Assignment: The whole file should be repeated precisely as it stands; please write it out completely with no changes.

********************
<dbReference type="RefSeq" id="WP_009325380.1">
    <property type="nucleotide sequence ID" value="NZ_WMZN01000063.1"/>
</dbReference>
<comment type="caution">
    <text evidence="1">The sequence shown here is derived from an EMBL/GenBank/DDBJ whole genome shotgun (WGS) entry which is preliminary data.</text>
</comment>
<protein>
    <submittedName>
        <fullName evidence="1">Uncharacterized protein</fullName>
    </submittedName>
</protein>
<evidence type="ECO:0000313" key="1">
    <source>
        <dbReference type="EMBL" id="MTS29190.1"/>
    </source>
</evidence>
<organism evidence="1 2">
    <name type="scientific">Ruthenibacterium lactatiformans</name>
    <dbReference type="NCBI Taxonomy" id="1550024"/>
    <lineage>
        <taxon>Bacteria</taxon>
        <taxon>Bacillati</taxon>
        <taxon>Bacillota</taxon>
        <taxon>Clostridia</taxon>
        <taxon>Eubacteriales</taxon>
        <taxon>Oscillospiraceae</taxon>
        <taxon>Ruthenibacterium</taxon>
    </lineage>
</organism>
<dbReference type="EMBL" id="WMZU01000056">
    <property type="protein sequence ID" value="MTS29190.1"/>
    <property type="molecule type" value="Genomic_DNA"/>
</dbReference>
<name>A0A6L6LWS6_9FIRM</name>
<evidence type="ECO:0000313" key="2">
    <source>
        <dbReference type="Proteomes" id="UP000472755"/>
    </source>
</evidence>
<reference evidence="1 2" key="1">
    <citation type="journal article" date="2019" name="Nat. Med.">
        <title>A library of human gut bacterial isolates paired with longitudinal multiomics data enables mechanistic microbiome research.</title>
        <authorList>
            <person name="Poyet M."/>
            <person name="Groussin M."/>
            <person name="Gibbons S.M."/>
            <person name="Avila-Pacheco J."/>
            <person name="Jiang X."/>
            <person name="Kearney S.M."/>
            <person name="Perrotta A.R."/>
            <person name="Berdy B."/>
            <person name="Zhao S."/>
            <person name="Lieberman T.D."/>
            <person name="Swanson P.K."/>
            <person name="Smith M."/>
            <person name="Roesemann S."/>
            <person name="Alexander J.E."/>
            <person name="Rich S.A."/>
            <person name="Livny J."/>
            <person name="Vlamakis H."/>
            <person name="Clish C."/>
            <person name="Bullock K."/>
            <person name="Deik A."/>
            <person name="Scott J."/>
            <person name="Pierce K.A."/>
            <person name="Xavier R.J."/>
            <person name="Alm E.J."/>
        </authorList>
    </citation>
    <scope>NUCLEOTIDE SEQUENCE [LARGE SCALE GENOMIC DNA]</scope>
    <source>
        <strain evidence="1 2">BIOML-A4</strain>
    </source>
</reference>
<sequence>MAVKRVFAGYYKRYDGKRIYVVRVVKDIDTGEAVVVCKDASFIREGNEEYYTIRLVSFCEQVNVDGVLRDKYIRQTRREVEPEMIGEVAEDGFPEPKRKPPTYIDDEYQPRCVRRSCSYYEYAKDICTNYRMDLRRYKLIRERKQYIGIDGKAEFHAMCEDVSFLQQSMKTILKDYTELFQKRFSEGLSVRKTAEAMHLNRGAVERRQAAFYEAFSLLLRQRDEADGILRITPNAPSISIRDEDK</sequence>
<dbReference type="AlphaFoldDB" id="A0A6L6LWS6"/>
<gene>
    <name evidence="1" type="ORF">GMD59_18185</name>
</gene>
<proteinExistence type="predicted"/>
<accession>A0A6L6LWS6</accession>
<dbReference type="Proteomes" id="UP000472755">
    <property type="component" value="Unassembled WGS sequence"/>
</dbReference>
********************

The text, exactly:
<dbReference type="RefSeq" id="WP_009325380.1">
    <property type="nucleotide sequence ID" value="NZ_WMZN01000063.1"/>
</dbReference>
<comment type="caution">
    <text evidence="1">The sequence shown here is derived from an EMBL/GenBank/DDBJ whole genome shotgun (WGS) entry which is preliminary data.</text>
</comment>
<protein>
    <submittedName>
        <fullName evidence="1">Uncharacterized protein</fullName>
    </submittedName>
</protein>
<evidence type="ECO:0000313" key="1">
    <source>
        <dbReference type="EMBL" id="MTS29190.1"/>
    </source>
</evidence>
<organism evidence="1 2">
    <name type="scientific">Ruthenibacterium lactatiformans</name>
    <dbReference type="NCBI Taxonomy" id="1550024"/>
    <lineage>
        <taxon>Bacteria</taxon>
        <taxon>Bacillati</taxon>
        <taxon>Bacillota</taxon>
        <taxon>Clostridia</taxon>
        <taxon>Eubacteriales</taxon>
        <taxon>Oscillospiraceae</taxon>
        <taxon>Ruthenibacterium</taxon>
    </lineage>
</organism>
<dbReference type="EMBL" id="WMZU01000056">
    <property type="protein sequence ID" value="MTS29190.1"/>
    <property type="molecule type" value="Genomic_DNA"/>
</dbReference>
<name>A0A6L6LWS6_9FIRM</name>
<evidence type="ECO:0000313" key="2">
    <source>
        <dbReference type="Proteomes" id="UP000472755"/>
    </source>
</evidence>
<reference evidence="1 2" key="1">
    <citation type="journal article" date="2019" name="Nat. Med.">
        <title>A library of human gut bacterial isolates paired with longitudinal multiomics data enables mechanistic microbiome research.</title>
        <authorList>
            <person name="Poyet M."/>
            <person name="Groussin M."/>
            <person name="Gibbons S.M."/>
            <person name="Avila-Pacheco J."/>
            <person name="Jiang X."/>
            <person name="Kearney S.M."/>
            <person name="Perrotta A.R."/>
            <person name="Berdy B."/>
            <person name="Zhao S."/>
            <person name="Lieberman T.D."/>
            <person name="Swanson P.K."/>
            <person name="Smith M."/>
            <person name="Roesemann S."/>
            <person name="Alexander J.E."/>
            <person name="Rich S.A."/>
            <person name="Livny J."/>
            <person name="Vlamakis H."/>
            <person name="Clish C."/>
            <person name="Bullock K."/>
            <person name="Deik A."/>
            <person name="Scott J."/>
            <person name="Pierce K.A."/>
            <person name="Xavier R.J."/>
            <person name="Alm E.J."/>
        </authorList>
    </citation>
    <scope>NUCLEOTIDE SEQUENCE [LARGE SCALE GENOMIC DNA]</scope>
    <source>
        <strain evidence="1 2">BIOML-A4</strain>
    </source>
</reference>
<sequence>MAVKRVFAGYYKRYDGKRIYVVRVVKDIDTGEAVVVCKDASFIREGNEEYYTIRLVSFCEQVNVDGVLRDKYIRQTRREVEPEMIGEVAEDGFPEPKRKPPTYIDDEYQPRCVRRSCSYYEYAKDICTNYRMDLRRYKLIRERKQYIGIDGKAEFHAMCEDVSFLQQSMKTILKDYTELFQKRFSEGLSVRKTAEAMHLNRGAVERRQAAFYEAFSLLLRQRDEADGILRITPNAPSISIRDEDK</sequence>
<dbReference type="AlphaFoldDB" id="A0A6L6LWS6"/>
<gene>
    <name evidence="1" type="ORF">GMD59_18185</name>
</gene>
<proteinExistence type="predicted"/>
<accession>A0A6L6LWS6</accession>
<dbReference type="Proteomes" id="UP000472755">
    <property type="component" value="Unassembled WGS sequence"/>
</dbReference>